The 7th Battalion had had a relatively quiet time since New Year.
They had been heavily mauled in the counter-attack following their successful advance to Lateau Wood in November 1917, but were desperately under strength until they were reinforced with two sizeable drafts in early 1918.
January and most of February, had been a time of training in rear areas behind the river Lys near Fleurbaix. However, between the 7th and 14th February, the Battalion were in the front line at Sailly near Fleurbaix. Enemy shellfire caused casualties daily, and enemy aircraft roamed overhead gunning-up the front line adding to the casualty lists. One of the fatal casualties incurred by the Battalion during the period, was No. 19949, Private Charles Luff of ‘A’ Company.
The Luff family from Long Sutton had no fewer than four brothers who all served at the front. Perhaps what is more remarkable is that all four men served in the Suffolk Regiment, and all appear to have served in the 7th Battalion.
Privates Arthur (seated first left above), George (seated second left above) Walter (seated third left above) and Charles Luff, all enlisted at the same time with service numbers all stating with “91”. Walter Luff was wounded on the Somme and after recovering from his wounds was posted to the Labour Corps to recover. Arthur too suffered a similar fate, and George was promoted Corporal in 1917 after the advance to the Hindenburg Line, and came through unscathed.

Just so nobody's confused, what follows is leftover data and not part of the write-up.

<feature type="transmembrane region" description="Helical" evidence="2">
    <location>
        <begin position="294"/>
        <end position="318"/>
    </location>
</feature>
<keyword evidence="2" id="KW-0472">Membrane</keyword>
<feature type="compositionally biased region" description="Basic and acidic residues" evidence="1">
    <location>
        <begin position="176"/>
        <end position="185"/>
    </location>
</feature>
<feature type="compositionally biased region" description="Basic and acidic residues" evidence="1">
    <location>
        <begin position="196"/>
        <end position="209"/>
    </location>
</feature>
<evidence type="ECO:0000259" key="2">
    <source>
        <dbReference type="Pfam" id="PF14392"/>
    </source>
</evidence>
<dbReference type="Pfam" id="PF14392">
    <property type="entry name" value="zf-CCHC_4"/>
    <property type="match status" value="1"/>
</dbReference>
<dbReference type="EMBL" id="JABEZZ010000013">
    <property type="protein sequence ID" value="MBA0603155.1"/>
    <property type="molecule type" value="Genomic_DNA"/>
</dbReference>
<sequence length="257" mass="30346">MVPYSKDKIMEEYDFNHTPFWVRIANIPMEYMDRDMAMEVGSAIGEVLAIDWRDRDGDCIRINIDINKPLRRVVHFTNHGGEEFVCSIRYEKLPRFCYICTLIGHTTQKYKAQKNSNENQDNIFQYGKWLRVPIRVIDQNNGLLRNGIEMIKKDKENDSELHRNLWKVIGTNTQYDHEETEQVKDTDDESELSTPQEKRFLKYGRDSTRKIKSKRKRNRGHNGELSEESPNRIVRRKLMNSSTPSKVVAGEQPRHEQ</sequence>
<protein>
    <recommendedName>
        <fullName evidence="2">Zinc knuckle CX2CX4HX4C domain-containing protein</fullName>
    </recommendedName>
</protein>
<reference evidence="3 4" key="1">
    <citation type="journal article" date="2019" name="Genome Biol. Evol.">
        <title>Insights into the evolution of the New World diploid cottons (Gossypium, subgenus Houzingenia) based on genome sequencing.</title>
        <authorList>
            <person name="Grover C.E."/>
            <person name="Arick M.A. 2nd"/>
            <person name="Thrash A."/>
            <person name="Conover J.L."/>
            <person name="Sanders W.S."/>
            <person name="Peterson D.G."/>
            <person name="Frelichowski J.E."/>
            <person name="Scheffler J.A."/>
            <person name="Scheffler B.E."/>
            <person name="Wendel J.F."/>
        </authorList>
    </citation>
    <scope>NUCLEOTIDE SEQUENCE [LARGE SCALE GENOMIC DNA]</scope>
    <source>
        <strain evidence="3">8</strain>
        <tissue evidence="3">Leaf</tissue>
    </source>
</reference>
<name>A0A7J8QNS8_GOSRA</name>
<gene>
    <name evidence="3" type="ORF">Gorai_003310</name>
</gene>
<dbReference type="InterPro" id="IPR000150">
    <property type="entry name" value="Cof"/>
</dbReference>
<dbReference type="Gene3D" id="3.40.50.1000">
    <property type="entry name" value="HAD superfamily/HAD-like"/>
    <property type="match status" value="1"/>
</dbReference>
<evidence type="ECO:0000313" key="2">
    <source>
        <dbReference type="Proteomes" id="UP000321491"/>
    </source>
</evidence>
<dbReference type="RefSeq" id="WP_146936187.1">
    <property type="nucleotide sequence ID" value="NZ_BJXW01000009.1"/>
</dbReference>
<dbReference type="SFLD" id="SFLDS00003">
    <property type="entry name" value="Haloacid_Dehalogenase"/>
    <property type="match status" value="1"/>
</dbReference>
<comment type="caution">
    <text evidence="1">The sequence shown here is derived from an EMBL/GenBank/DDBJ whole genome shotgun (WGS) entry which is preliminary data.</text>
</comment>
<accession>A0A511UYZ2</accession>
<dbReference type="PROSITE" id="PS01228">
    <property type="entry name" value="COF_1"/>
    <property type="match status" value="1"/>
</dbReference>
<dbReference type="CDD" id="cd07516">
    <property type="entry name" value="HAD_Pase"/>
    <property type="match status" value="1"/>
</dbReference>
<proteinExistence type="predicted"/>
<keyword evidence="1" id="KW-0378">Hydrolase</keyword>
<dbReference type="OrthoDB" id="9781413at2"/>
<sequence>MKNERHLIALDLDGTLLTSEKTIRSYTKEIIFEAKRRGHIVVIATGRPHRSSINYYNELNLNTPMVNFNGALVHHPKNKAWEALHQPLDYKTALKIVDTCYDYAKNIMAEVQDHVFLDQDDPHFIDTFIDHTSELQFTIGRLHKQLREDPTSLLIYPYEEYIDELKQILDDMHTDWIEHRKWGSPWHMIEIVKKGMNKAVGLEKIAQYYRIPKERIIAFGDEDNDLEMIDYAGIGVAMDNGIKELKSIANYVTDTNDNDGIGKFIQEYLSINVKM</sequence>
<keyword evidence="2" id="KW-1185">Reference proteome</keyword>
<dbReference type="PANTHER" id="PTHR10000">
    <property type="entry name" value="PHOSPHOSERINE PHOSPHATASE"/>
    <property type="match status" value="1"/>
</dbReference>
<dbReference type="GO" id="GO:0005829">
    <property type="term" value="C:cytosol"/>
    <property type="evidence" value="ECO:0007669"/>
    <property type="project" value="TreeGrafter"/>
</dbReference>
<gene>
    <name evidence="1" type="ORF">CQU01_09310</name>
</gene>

Charles, not seen on the photograph above, was the families only fatality. Born in Leamington Spa in Warwickshire, by the early 1900s, the Luff family had moved to south Lincolnshire, continuing with their trade as labourers on the land. In 1914, all the brothers enlisted into the Army together, travelling to Cambridge to sign-on.
In 1916, shortly before the battle of the Somme, the Vicar of Long Sutton reported that he had received news from the 'Boys’ at the front and that they were “well and happy and enjoy their lives. Not one of them would come home if they had the chance”.
Welcome to our online 'blog' charting the history of the many Battalions of the Suffolk Regiment and the part they played in the Great War.
Starting back in March 2014, we have recorded the events of 100 years ago on the centenary of their happening.
Keep checking back to see how the Great War is progressing for the men of the Suffolk Regiment.